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Sessions on Obama: 'He's So Nice'

By Paul Kane
The Supreme Court nomination battle is off to a civil start.

Extending an olive branch, President Obama today called Sen. Jeff Sessions (R-Ala.), who was officially elevated to ranking member of the Judiciary Committee by his peers at a lunchtime meeting of the Republican conference.

"He's so nice," Sessions said.

Sessions told reporters that Obama is "very personable" and was surprised to see how close the president remains to his former Senate colleagues. Two months ago, when Sessions' 95-year-old grandmother died in an assisted-living center in Mobile, Ala., Obama called to offer his condolences. "I appreciated that courtesy," Sessions said.

The courtesy call this time was an opening volley in Obama's selection process for the successor to retiring Justice David H. Souter.

Obama did not discuss names of any potential candidates with Sessions, who said he also did not discuss the nomination timeline, but suggested the president knows what type of pragmatic jurist he wants for the position.

"He's thought about it and he's got in his mind, if not the name, the kind of nominee he's going to submit," Sessions said.

Sessions -- a sharp-elbows conservative who replaced party-switching Sen. Arlen Specter (D-Pa.) as the top Judiciary Republican -- has shied away from some of the filibuster talk coming from conservative activists. He specifically dismissed using an obscure rule that would effectively filibuster the nominee at the committee level, suggesting tradition dictates that Supreme Court nominees always get full votes on the Senate floor.

And he suggested that there would have to be "extraordinary circumstances" for Republicans to consider mounting a filibuster on the Senate floor of the nominee, using language that a group of 14 centrist senators adopted as their filibuster creed four years ago when they diffused a GOP-led effort to forbid filibusters of judicial nominees. Sessions said he would define that term in a "very high standard" before considering supporting a filibuster.

"I hope we don't have that kind of fight," Sessions said.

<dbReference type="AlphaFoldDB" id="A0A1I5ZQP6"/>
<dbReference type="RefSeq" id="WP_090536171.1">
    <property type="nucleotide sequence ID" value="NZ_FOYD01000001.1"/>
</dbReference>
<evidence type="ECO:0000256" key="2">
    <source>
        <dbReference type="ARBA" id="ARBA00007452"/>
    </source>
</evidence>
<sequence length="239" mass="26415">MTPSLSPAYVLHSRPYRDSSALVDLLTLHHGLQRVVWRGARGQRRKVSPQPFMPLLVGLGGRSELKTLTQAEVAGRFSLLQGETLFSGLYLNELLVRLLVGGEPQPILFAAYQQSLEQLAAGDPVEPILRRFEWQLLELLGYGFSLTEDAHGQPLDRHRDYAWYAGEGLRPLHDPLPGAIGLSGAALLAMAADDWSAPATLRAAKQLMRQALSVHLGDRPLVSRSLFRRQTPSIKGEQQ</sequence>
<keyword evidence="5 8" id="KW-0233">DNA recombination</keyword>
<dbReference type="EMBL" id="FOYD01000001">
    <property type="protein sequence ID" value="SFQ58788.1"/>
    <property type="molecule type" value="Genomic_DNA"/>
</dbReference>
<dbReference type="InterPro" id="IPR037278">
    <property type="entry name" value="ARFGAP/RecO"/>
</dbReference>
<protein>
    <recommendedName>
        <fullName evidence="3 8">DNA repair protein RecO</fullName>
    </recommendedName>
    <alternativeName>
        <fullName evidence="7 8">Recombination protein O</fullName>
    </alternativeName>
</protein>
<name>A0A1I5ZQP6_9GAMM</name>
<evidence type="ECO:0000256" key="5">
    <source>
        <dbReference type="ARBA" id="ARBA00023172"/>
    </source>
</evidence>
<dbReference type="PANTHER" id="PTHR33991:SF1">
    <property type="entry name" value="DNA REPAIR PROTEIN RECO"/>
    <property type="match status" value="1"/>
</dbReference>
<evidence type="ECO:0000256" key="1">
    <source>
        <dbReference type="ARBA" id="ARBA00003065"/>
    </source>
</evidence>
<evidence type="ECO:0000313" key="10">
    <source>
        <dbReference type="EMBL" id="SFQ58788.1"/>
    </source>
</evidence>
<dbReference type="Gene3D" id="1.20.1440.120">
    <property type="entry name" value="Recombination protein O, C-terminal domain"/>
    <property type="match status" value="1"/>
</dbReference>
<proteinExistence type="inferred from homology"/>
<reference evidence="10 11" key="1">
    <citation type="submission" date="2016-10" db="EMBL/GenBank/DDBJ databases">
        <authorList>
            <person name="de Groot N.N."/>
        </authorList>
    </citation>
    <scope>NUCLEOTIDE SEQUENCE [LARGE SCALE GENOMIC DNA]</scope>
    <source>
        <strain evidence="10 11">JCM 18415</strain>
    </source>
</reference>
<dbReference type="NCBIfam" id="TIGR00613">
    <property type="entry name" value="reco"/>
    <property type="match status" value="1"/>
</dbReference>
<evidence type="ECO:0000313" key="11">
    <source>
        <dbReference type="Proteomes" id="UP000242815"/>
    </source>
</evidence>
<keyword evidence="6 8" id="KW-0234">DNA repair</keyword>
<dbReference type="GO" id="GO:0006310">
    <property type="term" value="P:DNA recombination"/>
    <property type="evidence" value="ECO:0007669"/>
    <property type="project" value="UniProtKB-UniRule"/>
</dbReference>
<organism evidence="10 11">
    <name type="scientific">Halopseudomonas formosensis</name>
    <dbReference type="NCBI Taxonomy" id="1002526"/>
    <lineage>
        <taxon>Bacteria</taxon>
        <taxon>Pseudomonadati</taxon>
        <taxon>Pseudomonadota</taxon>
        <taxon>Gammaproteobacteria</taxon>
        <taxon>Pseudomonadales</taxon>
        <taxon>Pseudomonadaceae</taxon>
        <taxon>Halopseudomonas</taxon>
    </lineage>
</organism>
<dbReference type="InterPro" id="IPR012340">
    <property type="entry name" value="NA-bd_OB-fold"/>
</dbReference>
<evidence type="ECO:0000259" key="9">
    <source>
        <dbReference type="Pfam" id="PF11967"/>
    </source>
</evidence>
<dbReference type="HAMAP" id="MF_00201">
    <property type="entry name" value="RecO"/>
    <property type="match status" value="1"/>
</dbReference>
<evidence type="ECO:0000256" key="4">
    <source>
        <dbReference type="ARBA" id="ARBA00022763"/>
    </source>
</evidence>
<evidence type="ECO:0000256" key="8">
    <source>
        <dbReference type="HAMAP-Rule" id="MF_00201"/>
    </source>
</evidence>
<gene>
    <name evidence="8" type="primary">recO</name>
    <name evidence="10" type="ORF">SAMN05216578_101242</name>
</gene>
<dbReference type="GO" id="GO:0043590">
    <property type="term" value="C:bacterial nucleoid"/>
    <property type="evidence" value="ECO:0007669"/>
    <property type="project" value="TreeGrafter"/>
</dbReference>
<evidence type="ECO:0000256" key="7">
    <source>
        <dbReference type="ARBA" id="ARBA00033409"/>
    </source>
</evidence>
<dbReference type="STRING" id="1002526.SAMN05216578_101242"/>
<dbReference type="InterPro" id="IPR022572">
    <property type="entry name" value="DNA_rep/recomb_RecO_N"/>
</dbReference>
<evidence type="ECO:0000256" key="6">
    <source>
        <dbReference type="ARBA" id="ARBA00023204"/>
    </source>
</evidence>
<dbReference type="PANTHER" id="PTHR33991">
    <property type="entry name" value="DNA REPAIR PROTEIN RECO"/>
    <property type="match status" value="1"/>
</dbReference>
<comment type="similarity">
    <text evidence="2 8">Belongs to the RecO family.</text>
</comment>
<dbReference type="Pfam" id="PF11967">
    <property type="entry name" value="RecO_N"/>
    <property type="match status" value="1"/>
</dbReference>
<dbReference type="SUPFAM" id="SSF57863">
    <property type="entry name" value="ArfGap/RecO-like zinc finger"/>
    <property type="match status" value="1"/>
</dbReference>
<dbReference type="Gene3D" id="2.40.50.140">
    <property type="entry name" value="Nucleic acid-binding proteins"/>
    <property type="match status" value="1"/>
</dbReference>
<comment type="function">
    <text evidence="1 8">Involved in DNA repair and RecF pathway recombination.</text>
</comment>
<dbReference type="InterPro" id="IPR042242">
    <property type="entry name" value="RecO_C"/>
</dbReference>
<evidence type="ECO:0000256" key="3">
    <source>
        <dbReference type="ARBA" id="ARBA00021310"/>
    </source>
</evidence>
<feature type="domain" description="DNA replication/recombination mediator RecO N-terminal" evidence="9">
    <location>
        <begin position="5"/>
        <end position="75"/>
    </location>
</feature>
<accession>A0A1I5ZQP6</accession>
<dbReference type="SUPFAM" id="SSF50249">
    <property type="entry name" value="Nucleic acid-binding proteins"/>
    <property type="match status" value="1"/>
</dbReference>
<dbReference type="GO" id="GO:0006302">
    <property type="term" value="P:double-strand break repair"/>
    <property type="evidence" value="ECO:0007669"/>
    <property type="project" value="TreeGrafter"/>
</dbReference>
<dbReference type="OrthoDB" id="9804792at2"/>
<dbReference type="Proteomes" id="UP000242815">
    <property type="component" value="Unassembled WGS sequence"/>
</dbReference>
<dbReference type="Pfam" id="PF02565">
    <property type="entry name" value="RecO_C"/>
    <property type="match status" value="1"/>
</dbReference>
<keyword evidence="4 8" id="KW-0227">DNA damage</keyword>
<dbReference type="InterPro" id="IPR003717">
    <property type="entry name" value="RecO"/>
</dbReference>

By Web Politics Editor  |  May 5, 2009; 7:31 PM ET
Categories:  Supreme Court  
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Comments

I have always had the belief that when someone is nice and congenial, it makes it harder to find fault and be negative with them. Only the Republicans who can't get over the election and have sour grapes will be the ones who will dig up unsubstantiated gossip about a nominee.

Posted by: lakeside1 | May 6, 2009 10:00 AM | Report abuse

For Senator Sessions to be the lead Republican is irony indeed. Remember, this is the arch racist who himself lost his bid for a judicial post due to the overt racist statements in his history. I trust that experience has mellowed this traditional racist whose history of bigotry ill prepares him to be even the ranking member on the judicial committee during a supreme Court nomination. So far as my research shows though, Senator Sessions has not repudiated his disgusting KKK-like stands of the past. However, his state elected him even with that history so we need to hope and pray that this man does not let loose those sentiments in his consideration of this next or any court nominee.

Posted by: mari2JJ | May 6, 2009 11:56 AM | Report abuse

I suppose it's tough on the GOP members of both houses of Congress since it seems that President Obama is knowledgeable about the issues, has a known track record of achievement and is a pretty nice fella who just happens to have a vision extending beyond the end of his nose.

Maddening, eh, boys and girls?

Posted by: MT_Guy | May 6, 2009 6:01 PM | Report abuse

President OBama should not allow any current or past racists in his prescience, it is disgraceful to the memory of Dr. King and Malcom. We are in control now, it is time honkey sits at the rear of the bus, or drive it.

Posted by: l_ervin | May 6, 2009 6:09 PM | Report abuse

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